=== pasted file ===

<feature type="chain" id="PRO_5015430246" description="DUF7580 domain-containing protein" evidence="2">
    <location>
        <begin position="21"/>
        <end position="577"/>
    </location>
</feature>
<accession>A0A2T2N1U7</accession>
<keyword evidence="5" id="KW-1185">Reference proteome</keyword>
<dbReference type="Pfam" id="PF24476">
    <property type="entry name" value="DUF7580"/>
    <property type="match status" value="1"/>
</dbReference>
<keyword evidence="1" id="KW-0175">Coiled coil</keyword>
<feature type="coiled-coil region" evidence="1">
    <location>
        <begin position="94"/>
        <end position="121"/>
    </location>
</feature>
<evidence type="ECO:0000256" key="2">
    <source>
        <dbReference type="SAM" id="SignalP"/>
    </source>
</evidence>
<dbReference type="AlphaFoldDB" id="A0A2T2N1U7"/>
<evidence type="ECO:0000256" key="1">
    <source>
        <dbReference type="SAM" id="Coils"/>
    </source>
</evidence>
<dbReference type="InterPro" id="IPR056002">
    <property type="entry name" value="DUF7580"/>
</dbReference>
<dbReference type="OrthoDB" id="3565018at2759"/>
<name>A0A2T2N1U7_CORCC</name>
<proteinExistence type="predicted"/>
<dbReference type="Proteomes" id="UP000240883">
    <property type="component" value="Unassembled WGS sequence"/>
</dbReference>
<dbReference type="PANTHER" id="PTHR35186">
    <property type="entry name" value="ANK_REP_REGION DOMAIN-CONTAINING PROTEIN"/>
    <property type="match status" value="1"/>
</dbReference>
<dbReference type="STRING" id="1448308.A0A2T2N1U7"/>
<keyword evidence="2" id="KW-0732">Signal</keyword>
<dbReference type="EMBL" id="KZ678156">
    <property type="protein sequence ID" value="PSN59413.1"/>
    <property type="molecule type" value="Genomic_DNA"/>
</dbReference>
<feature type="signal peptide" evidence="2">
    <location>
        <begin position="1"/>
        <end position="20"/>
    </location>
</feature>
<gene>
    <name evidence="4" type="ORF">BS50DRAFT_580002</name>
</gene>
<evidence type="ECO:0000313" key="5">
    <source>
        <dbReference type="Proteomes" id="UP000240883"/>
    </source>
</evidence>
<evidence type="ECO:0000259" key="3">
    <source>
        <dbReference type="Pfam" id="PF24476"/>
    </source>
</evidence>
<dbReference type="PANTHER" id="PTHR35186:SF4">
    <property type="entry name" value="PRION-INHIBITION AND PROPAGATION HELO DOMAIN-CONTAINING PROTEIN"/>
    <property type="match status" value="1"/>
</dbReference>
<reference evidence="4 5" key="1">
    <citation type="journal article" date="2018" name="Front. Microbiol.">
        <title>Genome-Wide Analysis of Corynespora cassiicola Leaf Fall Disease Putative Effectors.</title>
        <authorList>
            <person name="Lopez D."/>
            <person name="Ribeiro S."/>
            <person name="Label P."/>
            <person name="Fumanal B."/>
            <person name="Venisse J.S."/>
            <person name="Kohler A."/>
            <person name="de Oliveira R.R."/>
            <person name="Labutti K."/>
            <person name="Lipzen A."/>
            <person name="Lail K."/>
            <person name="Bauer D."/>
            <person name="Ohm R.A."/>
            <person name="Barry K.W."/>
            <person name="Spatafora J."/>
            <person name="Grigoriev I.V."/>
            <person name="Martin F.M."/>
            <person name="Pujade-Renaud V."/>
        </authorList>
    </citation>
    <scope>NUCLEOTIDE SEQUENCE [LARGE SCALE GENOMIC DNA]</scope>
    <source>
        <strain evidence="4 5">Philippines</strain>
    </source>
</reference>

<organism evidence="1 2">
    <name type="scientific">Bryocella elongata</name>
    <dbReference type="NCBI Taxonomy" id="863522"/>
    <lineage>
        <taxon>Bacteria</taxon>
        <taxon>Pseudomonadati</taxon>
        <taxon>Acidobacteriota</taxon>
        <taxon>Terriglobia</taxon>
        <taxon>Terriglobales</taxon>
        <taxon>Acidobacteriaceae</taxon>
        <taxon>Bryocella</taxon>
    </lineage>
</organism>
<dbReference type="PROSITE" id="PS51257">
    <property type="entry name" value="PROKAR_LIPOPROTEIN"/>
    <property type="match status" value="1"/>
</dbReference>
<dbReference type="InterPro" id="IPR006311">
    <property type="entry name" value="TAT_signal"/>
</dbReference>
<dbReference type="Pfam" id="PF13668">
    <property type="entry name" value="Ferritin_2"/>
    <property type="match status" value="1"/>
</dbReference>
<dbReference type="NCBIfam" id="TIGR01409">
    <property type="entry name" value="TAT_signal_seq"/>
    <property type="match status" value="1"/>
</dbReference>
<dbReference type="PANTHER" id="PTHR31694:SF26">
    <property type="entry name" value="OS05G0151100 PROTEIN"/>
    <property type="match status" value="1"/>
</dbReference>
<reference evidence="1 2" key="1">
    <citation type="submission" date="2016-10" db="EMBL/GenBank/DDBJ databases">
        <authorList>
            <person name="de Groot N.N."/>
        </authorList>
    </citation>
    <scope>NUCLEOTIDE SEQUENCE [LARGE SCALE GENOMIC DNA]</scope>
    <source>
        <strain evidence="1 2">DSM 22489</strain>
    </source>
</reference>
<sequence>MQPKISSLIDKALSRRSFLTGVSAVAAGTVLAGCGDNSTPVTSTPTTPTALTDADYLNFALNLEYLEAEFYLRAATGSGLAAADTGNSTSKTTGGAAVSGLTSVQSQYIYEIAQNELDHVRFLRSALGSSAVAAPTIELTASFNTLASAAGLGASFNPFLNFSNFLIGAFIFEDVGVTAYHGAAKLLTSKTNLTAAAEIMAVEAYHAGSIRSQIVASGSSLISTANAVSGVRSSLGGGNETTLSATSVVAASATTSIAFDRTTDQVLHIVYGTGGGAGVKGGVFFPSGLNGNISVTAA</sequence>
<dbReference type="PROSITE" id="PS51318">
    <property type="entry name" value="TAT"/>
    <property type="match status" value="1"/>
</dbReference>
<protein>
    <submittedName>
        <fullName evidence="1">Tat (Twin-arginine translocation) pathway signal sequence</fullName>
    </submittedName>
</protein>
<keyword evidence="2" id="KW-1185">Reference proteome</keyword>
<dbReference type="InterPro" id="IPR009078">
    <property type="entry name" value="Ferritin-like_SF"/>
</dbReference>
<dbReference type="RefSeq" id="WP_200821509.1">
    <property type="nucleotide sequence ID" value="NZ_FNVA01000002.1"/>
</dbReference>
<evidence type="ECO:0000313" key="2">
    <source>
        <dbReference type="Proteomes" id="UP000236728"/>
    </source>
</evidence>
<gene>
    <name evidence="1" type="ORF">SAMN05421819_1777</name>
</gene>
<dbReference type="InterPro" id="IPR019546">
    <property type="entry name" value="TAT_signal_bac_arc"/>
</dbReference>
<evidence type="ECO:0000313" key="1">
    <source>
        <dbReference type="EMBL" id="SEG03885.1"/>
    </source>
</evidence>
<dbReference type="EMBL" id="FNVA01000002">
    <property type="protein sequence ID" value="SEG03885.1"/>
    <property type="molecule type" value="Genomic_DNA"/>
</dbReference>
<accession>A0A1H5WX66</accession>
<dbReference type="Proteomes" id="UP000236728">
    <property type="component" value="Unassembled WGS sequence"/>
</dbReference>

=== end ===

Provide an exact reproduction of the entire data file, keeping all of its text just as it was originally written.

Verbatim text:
<feature type="chain" id="PRO_5015430246" description="DUF7580 domain-containing protein" evidence="2">
    <location>
        <begin position="21"/>
        <end position="577"/>
    </location>
</feature>
<accession>A0A2T2N1U7</accession>
<keyword evidence="5" id="KW-1185">Reference proteome</keyword>
<dbReference type="Pfam" id="PF24476">
    <property type="entry name" value="DUF7580"/>
    <property type="match status" value="1"/>
</dbReference>
<keyword evidence="1" id="KW-0175">Coiled coil</keyword>
<feature type="coiled-coil region" evidence="1">
    <location>
        <begin position="94"/>
        <end position="121"/>
    </location>
</feature>
<evidence type="ECO:0000256" key="2">
    <source>
        <dbReference type="SAM" id="SignalP"/>
    </source>
</evidence>
<dbReference type="AlphaFoldDB" id="A0A2T2N1U7"/>
<evidence type="ECO:0000256" key="1">
    <source>
        <dbReference type="SAM" id="Coils"/>
    </source>
</evidence>
<dbReference type="InterPro" id="IPR056002">
    <property type="entry name" value="DUF7580"/>
</dbReference>
<dbReference type="OrthoDB" id="3565018at2759"/>
<name>A0A2T2N1U7_CORCC</name>
<proteinExistence type="predicted"/>
<dbReference type="Proteomes" id="UP000240883">
    <property type="component" value="Unassembled WGS sequence"/>
</dbReference>
<dbReference type="PANTHER" id="PTHR35186">
    <property type="entry name" value="ANK_REP_REGION DOMAIN-CONTAINING PROTEIN"/>
    <property type="match status" value="1"/>
</dbReference>
<dbReference type="STRING" id="1448308.A0A2T2N1U7"/>
<keyword evidence="2" id="KW-0732">Signal</keyword>
<dbReference type="EMBL" id="KZ678156">
    <property type="protein sequence ID" value="PSN59413.1"/>
    <property type="molecule type" value="Genomic_DNA"/>
</dbReference>
<feature type="signal peptide" evidence="2">
    <location>
        <begin position="1"/>
        <end position="20"/>
    </location>
</feature>
<gene>
    <name evidence="4" type="ORF">BS50DRAFT_580002</name>
</gene>
<evidence type="ECO:0000313" key="5">
    <source>
        <dbReference type="Proteomes" id="UP000240883"/>
    </source>
</evidence>
<evidence type="ECO:0000259" key="3">
    <source>
        <dbReference type="Pfam" id="PF24476"/>
    </source>
</evidence>
<dbReference type="PANTHER" id="PTHR35186:SF4">
    <property type="entry name" value="PRION-INHIBITION AND PROPAGATION HELO DOMAIN-CONTAINING PROTEIN"/>
    <property type="match status" value="1"/>
</dbReference>
<reference evidence="4 5" key="1">
    <citation type="journal article" date="2018" name="Front. Microbiol.">
        <title>Genome-Wide Analysis of Corynespora cassiicola Leaf Fall Disease Putative Effectors.</title>
        <authorList>
            <person name="Lopez D."/>
            <person name="Ribeiro S."/>
            <person name="Label P."/>
            <person name="Fumanal B."/>
            <person name="Venisse J.S."/>
            <person name="Kohler A."/>
            <person name="de Oliveira R.R."/>
            <person name="Labutti K."/>
            <person name="Lipzen A."/>
            <person name="Lail K."/>
            <person name="Bauer D."/>
            <person name="Ohm R.A."/>
            <person name="Barry K.W."/>
            <person name="Spatafora J."/>
            <person name="Grigoriev I.V."/>
            <person name="Martin F.M."/>
            <person name="Pujade-Renaud V."/>
        </authorList>
    </citation>
    <scope>NUCLEOTIDE SEQUENCE [LARGE SCALE GENOMIC DNA]</scope>
    <source>
        <strain evidence="4 5">Philippines</strain>
    </source>
</reference>

<organism evidence="1 2">
    <name type="scientific">Bryocella elongata</name>
    <dbReference type="NCBI Taxonomy" id="863522"/>
    <lineage>
        <taxon>Bacteria</taxon>
        <taxon>Pseudomonadati</taxon>
        <taxon>Acidobacteriota</taxon>
        <taxon>Terriglobia</taxon>
        <taxon>Terriglobales</taxon>
        <taxon>Acidobacteriaceae</taxon>
        <taxon>Bryocella</taxon>
    </lineage>
</organism>
<dbReference type="PROSITE" id="PS51257">
    <property type="entry name" value="PROKAR_LIPOPROTEIN"/>
    <property type="match status" value="1"/>
</dbReference>
<dbReference type="InterPro" id="IPR006311">
    <property type="entry name" value="TAT_signal"/>
</dbReference>
<dbReference type="Pfam" id="PF13668">
    <property type="entry name" value="Ferritin_2"/>
    <property type="match status" value="1"/>
</dbReference>
<dbReference type="NCBIfam" id="TIGR01409">
    <property type="entry name" value="TAT_signal_seq"/>
    <property type="match status" value="1"/>
</dbReference>
<dbReference type="PANTHER" id="PTHR31694:SF26">
    <property type="entry name" value="OS05G0151100 PROTEIN"/>
    <property type="match status" value="1"/>
</dbReference>
<reference evidence="1 2" key="1">
    <citation type="submission" date="2016-10" db="EMBL/GenBank/DDBJ databases">
        <authorList>
            <person name="de Groot N.N."/>
        </authorList>
    </citation>
    <scope>NUCLEOTIDE SEQUENCE [LARGE SCALE GENOMIC DNA]</scope>
    <source>
        <strain evidence="1 2">DSM 22489</strain>
    </source>
</reference>
<sequence>MQPKISSLIDKALSRRSFLTGVSAVAAGTVLAGCGDNSTPVTSTPTTPTALTDADYLNFALNLEYLEAEFYLRAATGSGLAAADTGNSTSKTTGGAAVSGLTSVQSQYIYEIAQNELDHVRFLRSALGSSAVAAPTIELTASFNTLASAAGLGASFNPFLNFSNFLIGAFIFEDVGVTAYHGAAKLLTSKTNLTAAAEIMAVEAYHAGSIRSQIVASGSSLISTANAVSGVRSSLGGGNETTLSATSVVAASATTSIAFDRTTDQVLHIVYGTGGGAGVKGGVFFPSGLNGNISVTAA</sequence>
<dbReference type="PROSITE" id="PS51318">
    <property type="entry name" value="TAT"/>
    <property type="match status" value="1"/>
</dbReference>
<protein>
    <submittedName>
        <fullName evidence="1">Tat (Twin-arginine translocation) pathway signal sequence</fullName>
    </submittedName>
</protein>
<keyword evidence="2" id="KW-1185">Reference proteome</keyword>
<dbReference type="InterPro" id="IPR009078">
    <property type="entry name" value="Ferritin-like_SF"/>
</dbReference>
<dbReference type="RefSeq" id="WP_200821509.1">
    <property type="nucleotide sequence ID" value="NZ_FNVA01000002.1"/>
</dbReference>
<evidence type="ECO:0000313" key="2">
    <source>
        <dbReference type="Proteomes" id="UP000236728"/>
    </source>
</evidence>
<gene>
    <name evidence="1" type="ORF">SAMN05421819_1777</name>
</gene>
<dbReference type="InterPro" id="IPR019546">
    <property type="entry name" value="TAT_signal_bac_arc"/>
</dbReference>
<evidence type="ECO:0000313" key="1">
    <source>
        <dbReference type="EMBL" id="SEG03885.1"/>
    </source>
</evidence>
<dbReference type="EMBL" id="FNVA01000002">
    <property type="protein sequence ID" value="SEG03885.1"/>
    <property type="molecule type" value="Genomic_DNA"/>
</dbReference>
<accession>A0A1H5WX66</accession>
<dbReference type="Proteomes" id="UP000236728">
    <property type="component" value="Unassembled WGS sequence"/>
</dbReference>